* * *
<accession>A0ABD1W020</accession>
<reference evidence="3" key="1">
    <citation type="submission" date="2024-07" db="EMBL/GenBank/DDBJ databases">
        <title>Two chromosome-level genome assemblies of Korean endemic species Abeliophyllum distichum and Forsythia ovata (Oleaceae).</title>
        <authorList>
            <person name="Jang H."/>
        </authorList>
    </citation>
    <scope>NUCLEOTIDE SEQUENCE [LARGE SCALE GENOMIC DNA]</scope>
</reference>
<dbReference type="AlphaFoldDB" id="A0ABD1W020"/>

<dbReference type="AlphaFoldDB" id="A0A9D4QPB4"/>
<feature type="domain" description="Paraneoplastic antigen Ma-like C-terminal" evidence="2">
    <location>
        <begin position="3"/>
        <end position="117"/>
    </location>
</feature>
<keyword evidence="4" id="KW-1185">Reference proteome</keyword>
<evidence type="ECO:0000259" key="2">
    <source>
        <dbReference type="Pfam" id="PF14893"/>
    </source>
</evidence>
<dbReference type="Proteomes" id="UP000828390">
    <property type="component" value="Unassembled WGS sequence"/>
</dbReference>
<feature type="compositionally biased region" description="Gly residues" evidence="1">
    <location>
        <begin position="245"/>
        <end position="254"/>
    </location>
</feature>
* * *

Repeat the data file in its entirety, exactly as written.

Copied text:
<accession>A0ABD1W020</accession>
<reference evidence="3" key="1">
    <citation type="submission" date="2024-07" db="EMBL/GenBank/DDBJ databases">
        <title>Two chromosome-level genome assemblies of Korean endemic species Abeliophyllum distichum and Forsythia ovata (Oleaceae).</title>
        <authorList>
            <person name="Jang H."/>
        </authorList>
    </citation>
    <scope>NUCLEOTIDE SEQUENCE [LARGE SCALE GENOMIC DNA]</scope>
</reference>
<dbReference type="AlphaFoldDB" id="A0ABD1W020"/>

<dbReference type="AlphaFoldDB" id="A0A9D4QPB4"/>
<feature type="domain" description="Paraneoplastic antigen Ma-like C-terminal" evidence="2">
    <location>
        <begin position="3"/>
        <end position="117"/>
    </location>
</feature>
<keyword evidence="4" id="KW-1185">Reference proteome</keyword>
<evidence type="ECO:0000259" key="2">
    <source>
        <dbReference type="Pfam" id="PF14893"/>
    </source>
</evidence>
<dbReference type="Proteomes" id="UP000828390">
    <property type="component" value="Unassembled WGS sequence"/>
</dbReference>
<feature type="compositionally biased region" description="Gly residues" evidence="1">
    <location>
        <begin position="245"/>
        <end position="254"/>
    </location>
</feature>